This is extremely apparent in the chapter where she meets Jordan, aka Katie Price. Being no fan of Jordan myself, I can hardly believe I’m defending her, but the nasty hatchet job committed to these pages is hardly worthy of a feminist tract. Her version of empowerment is hardly, well, empowering, but to her credit, she has raised a profoundly disabled child (Moran also throws in the r-word as a punchline to an unrelated joke) and run a successful business. Just because Moran couldn’t warm to her, it doesn’t make her a thoroughly evil person (or as Moran describes glamour models, “Vichy France with titties”).
The contrast with the Lady GaGa hero-worshipping chapter is pronounced. In fairness, it was written when it seemed GaGa might actually become a proper, long-lasting popstar, before she released the cringeworthy Born This Way and the world got bored. However, Moran is so starstruck she simply refuses to see that GaGa is not the most original female artist out there. Kate Bush, Tori Amos, Patti Smith, Joni Mitchell, Janis Joplin, Tracy Chapman, Amy Winehouse, Bjork, Debbie Harry, Stevie Nicks, all those wonderful women who fill my iPod and have often opened my mind and heart, all ignored because apparently (although the evidence is scant) Lady GaGa is good craic in a Berlin sex club.
Even the two artists who GaGa has borrowed most liberally from, Madonna and David Bowie, are not worthy of comment. Madonna scares Moran, which is fair enough, she scares most people. Bowie hardly gets a look in, which is not surprising, given that he is a man. The fact that he has been one of the most gender-subversive figures in pop history is unimportant.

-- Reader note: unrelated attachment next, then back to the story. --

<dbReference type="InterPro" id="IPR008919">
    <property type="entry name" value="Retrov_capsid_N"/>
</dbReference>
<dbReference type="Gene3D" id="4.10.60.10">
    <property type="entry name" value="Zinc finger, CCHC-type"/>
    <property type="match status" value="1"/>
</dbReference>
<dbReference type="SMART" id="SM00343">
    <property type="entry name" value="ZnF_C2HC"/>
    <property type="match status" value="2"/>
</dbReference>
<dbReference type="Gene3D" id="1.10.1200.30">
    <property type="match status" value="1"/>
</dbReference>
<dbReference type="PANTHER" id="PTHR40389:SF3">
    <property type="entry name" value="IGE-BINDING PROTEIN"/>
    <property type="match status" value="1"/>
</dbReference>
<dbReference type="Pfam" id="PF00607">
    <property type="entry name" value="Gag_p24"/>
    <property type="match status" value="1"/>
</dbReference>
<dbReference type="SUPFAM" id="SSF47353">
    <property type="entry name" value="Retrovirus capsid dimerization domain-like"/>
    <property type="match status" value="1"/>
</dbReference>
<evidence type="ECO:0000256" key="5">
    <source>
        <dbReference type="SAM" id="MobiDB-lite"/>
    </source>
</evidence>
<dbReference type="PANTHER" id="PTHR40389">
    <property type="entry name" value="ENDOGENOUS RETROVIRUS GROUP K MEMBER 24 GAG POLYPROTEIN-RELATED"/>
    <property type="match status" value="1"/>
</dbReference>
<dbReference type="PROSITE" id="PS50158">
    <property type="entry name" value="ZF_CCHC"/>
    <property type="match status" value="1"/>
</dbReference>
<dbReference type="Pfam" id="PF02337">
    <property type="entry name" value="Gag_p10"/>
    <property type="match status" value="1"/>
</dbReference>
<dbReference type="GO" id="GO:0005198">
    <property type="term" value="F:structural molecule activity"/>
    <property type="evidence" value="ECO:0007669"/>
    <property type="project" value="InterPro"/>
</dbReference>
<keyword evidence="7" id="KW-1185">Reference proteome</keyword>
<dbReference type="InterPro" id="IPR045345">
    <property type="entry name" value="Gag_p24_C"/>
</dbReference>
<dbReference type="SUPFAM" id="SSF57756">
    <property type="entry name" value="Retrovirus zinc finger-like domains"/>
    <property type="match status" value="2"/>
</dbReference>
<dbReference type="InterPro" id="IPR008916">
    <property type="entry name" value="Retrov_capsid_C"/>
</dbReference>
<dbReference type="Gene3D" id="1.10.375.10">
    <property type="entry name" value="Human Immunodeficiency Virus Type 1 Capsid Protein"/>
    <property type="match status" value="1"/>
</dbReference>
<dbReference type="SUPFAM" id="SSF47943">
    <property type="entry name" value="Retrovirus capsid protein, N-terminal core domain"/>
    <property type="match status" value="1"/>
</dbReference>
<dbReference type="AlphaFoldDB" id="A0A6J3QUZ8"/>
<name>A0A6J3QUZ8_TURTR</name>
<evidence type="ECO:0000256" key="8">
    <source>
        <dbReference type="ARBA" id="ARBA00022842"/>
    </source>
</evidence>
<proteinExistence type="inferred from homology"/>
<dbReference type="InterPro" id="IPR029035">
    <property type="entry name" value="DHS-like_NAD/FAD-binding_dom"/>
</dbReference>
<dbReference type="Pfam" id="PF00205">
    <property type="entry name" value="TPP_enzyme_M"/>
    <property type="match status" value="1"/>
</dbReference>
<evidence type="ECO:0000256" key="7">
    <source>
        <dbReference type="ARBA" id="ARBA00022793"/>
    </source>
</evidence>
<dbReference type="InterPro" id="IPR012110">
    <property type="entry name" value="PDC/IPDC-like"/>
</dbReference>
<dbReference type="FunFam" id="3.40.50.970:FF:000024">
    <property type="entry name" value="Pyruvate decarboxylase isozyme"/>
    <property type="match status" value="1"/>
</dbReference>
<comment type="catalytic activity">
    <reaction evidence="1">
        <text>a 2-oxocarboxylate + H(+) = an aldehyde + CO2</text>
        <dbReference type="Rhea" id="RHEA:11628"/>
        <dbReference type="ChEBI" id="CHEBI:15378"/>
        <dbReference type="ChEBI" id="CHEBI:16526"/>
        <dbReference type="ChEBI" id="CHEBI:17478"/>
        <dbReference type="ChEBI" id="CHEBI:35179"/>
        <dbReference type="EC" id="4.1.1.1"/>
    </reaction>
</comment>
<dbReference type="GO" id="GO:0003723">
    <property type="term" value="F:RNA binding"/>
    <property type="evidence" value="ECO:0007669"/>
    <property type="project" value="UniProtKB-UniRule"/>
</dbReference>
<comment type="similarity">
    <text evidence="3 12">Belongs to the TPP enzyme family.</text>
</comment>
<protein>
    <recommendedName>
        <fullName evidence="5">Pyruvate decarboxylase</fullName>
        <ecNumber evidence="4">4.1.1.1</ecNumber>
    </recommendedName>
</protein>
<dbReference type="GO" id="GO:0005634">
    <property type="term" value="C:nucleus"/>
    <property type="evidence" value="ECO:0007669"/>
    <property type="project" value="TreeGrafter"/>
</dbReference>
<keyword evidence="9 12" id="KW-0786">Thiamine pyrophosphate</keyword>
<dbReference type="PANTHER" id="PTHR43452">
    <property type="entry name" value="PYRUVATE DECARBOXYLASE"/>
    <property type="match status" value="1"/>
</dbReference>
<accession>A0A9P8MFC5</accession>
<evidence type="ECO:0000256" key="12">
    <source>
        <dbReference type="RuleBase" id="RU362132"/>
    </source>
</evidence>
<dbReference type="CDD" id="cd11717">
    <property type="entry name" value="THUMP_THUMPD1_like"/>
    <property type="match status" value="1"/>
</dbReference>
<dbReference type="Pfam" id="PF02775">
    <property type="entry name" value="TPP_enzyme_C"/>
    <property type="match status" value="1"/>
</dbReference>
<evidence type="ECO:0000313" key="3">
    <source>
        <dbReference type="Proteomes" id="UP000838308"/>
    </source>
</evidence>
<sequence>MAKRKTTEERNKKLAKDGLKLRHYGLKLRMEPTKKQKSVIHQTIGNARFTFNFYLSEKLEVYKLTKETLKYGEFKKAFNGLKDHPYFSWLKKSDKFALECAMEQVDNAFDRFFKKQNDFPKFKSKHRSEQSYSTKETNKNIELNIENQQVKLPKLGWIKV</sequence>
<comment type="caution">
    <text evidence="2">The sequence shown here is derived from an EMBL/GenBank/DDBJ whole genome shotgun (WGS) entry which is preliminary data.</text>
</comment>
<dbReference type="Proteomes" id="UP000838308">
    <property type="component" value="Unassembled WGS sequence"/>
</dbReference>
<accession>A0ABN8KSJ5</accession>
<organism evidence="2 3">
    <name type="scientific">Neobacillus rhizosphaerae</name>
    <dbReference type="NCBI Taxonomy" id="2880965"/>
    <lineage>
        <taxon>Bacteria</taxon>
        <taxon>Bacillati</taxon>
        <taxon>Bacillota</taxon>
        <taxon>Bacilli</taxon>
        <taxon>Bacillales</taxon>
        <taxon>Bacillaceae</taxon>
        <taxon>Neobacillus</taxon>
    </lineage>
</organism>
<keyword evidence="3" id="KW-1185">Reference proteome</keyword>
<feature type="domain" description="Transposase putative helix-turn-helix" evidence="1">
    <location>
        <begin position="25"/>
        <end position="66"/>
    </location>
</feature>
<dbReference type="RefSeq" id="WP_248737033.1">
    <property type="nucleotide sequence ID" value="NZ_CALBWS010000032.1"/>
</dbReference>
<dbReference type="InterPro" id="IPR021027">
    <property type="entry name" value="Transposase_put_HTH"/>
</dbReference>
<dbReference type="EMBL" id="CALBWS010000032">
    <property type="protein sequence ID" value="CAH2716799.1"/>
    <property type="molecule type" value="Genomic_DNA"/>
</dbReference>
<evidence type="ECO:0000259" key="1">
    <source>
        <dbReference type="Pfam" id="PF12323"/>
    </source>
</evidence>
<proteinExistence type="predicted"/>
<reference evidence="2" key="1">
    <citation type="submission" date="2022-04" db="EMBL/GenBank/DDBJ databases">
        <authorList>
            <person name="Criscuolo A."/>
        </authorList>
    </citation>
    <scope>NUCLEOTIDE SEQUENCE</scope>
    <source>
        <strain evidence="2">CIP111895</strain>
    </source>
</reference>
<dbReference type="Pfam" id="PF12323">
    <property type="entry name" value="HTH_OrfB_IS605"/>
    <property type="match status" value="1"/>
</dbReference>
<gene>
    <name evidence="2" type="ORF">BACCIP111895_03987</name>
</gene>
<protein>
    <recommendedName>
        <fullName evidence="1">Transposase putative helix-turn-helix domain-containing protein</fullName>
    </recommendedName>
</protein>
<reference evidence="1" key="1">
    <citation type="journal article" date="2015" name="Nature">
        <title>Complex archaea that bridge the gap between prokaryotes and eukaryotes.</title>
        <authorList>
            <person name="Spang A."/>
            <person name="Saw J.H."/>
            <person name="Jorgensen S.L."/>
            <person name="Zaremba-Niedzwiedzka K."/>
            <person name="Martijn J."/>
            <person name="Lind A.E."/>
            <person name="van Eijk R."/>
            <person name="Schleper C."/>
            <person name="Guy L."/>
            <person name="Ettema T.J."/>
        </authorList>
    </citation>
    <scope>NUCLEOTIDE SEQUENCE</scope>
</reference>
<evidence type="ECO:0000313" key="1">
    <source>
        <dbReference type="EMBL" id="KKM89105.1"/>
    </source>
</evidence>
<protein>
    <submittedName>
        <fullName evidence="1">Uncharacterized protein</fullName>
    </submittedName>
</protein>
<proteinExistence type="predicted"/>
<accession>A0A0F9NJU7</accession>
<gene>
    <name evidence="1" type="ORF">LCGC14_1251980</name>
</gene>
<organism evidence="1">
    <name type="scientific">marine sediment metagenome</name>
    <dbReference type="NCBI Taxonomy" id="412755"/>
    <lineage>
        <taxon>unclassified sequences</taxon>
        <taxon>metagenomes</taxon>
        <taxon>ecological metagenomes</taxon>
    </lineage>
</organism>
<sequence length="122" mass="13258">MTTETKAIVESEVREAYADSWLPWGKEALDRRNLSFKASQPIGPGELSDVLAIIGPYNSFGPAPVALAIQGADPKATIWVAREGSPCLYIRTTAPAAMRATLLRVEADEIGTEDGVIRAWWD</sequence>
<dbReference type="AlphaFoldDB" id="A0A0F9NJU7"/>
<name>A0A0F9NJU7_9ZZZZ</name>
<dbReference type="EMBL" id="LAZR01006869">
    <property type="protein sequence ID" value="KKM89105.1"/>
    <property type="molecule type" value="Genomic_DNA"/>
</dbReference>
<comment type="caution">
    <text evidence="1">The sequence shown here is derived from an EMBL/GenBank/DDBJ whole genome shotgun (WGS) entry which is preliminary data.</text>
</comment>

Because the only people Caitlin Moran has written this book for is white, middle-class, straight women. Women exactly like Caitlin Moran, in fact. There is no attempt to identify with lesbian, bi or trans women (or men). The only time alternate sexuality crops up is when she tritely observes that gay men make the best friends for straight girls, or that sometimes, when she sees a woman in lingerie, she can see why women are fanciable. Nothing about gender as performance, nothing about what it’s like to grow up gay. The sweeping generalisations are dangerously close to biological determinism. To give a simple example, high heels were originally worn by men before a cultural shift, but Moran does not seem to know or acknowledge this.
Likewise, despite her working class background, she doesn’t seem to have any insight into why women might have to work in strip clubs. It must be easier to call them betrayers to their sex rather than investigate the grinding poverty that might force someone into such a career. There’s also nothing here for women of colour, and Moran has made her position on that issue abundantly clear.
Finally, there’s nothing new here for a young woman, who has come to most of these conclusions already. Perhaps she might have even familiarised herself with more feminist writers than Germaine Greer. It does not seem that Caitlin Moran has. For me, Moran’s advice on sexual harassment is sterling (if it’s something “his mother would clatter the back of his head for” then it’s sexism) and she argues that we should all treat each other better. However, much of How To Be A Woman is contradictory, trivial and old news. Read it for the laugh, and then trot on as far as your heels (or Birkenstocks, I don’t care what you wear) will carry you.